Finish

    Soft, simple and easy with light smoke.

    Conclusion

    A diversion for GlenDronach and, while well put together, it doesn’t excite.

    Right place, right time

    ‘I wouldn’t have believed it if I hadn’t tasted it.’

    Glengoyne 21 Years Old (Cadenhead)

    Glengoyne 21 Years Old (Cadenhead)
    Price band
    £ £ £ £ £
    ABV
    52.9%
    Production type
    Single malt whisky
    Region
    Highland
    Flavour camp
    Fruity & Spicy
    Nose

    Rich and almost liqueur-like, with rich, soft fruits, stewed apple, apricot, some rhubarb and light oak with a hint of char. In time, a light green apple element adds bite. Water brings out drier elements, but there’s depth here and a mature leathery element as it grows in the glass.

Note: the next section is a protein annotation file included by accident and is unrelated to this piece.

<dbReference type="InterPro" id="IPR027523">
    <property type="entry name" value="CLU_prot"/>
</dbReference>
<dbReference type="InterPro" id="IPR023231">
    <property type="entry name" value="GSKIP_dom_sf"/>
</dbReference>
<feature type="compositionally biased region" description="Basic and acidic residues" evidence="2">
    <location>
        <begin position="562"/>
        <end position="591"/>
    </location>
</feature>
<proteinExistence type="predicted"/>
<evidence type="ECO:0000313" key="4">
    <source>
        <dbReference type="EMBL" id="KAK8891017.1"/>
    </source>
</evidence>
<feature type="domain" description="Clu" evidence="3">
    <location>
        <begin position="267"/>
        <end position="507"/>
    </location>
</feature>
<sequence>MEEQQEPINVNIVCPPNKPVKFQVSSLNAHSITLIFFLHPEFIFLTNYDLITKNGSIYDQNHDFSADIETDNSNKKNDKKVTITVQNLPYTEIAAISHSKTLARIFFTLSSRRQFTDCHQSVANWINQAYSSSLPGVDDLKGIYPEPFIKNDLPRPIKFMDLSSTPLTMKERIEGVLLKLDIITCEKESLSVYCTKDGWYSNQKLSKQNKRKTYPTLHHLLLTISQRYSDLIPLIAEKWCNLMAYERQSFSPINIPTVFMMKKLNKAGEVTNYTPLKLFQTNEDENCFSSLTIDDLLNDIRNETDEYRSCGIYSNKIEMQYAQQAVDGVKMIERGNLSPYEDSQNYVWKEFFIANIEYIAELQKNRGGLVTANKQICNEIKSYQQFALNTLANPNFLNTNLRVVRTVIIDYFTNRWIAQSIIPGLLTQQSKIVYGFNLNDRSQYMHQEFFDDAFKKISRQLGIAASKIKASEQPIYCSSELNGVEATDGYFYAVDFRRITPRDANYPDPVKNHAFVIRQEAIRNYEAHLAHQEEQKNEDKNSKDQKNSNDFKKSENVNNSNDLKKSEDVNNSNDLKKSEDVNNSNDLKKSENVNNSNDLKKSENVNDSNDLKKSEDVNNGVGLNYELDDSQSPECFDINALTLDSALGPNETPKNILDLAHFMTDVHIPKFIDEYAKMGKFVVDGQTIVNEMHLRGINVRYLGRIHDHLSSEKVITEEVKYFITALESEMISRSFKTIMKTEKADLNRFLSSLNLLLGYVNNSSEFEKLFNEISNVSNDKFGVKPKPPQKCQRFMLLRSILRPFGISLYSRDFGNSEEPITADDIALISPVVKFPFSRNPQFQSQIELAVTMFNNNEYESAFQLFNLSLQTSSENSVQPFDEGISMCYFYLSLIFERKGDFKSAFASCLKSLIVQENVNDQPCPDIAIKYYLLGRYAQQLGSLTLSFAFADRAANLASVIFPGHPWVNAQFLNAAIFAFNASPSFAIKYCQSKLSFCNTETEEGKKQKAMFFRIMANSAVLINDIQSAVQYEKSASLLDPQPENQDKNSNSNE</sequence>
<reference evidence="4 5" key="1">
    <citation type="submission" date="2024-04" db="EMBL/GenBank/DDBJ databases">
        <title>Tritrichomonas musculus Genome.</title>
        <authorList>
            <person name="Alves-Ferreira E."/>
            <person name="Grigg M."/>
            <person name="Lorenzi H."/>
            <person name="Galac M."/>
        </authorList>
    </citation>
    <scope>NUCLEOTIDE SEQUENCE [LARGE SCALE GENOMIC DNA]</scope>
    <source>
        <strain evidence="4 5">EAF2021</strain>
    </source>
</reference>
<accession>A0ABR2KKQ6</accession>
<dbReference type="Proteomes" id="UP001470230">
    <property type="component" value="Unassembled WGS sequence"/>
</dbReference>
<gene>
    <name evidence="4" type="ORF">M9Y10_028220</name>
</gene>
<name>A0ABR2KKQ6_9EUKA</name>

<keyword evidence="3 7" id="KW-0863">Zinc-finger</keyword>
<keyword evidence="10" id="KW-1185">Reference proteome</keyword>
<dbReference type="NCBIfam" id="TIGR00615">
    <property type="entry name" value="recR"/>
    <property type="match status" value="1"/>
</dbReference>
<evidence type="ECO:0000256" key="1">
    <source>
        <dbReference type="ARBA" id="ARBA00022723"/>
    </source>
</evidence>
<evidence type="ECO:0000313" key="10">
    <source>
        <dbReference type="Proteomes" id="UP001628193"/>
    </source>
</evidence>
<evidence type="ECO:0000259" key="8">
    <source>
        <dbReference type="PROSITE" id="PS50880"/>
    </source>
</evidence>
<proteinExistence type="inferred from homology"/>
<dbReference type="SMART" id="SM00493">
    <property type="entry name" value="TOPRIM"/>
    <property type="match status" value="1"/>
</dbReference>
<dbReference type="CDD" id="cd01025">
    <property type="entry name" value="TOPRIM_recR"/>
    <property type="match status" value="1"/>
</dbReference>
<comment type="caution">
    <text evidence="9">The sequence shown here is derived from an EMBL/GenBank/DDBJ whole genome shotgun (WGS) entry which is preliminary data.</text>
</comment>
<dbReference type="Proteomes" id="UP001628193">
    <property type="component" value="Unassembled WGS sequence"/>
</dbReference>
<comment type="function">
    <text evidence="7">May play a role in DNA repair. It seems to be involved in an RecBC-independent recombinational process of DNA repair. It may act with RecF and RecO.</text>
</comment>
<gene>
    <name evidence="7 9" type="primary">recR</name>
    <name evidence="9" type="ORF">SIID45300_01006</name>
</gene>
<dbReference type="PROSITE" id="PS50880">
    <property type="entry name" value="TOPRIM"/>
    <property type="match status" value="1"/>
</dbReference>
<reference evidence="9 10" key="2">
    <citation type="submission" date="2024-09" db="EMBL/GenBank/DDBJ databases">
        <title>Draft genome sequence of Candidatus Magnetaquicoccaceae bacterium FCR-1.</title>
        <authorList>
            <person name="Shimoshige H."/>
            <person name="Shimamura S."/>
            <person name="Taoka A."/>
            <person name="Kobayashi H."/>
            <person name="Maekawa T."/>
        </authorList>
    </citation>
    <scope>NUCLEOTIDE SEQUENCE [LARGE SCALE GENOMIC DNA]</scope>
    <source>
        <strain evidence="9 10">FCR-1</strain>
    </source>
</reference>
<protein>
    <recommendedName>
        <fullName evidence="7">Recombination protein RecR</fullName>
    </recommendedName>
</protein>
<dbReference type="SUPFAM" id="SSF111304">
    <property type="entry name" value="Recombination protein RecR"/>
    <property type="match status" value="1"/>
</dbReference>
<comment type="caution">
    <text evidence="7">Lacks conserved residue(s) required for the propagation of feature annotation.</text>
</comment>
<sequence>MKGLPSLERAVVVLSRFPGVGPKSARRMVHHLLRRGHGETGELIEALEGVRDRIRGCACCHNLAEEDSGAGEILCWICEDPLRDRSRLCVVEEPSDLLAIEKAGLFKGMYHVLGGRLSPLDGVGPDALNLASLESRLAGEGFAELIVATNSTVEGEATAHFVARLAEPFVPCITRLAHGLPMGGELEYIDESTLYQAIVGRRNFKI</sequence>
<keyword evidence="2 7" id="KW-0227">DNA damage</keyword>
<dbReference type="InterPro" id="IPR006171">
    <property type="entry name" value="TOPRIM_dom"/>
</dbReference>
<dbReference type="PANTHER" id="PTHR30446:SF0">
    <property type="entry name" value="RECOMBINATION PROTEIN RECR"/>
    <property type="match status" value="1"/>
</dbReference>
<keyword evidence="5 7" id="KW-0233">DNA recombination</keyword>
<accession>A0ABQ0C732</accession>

Palate

    That gentle maturity is seen on the palate from the off, but the chilli pepper heat is quite abrasive. When it is softened with water, there’s a Demerara-like softness alongside those soft fruits.

    Finish

    Hot when neat. When diluted, some bitter chocolate comes through.

    Conclusion

    More maturity showing than the Glenmo’ [see below], but in a similar camp. Recommended.

    Right place, right time

    Eve’s pudding with custard.

    Glenmorangie Cadboll

    Glenmorangie Cadboll
    Price band
    £ £ £ £ £
    ABV
    43%
    Production type
    Single malt whisky
    Region
    Highland
    Availability
    Travel Retail Exclusive
    Flavour camp
    Fruity & Spicy
    Nose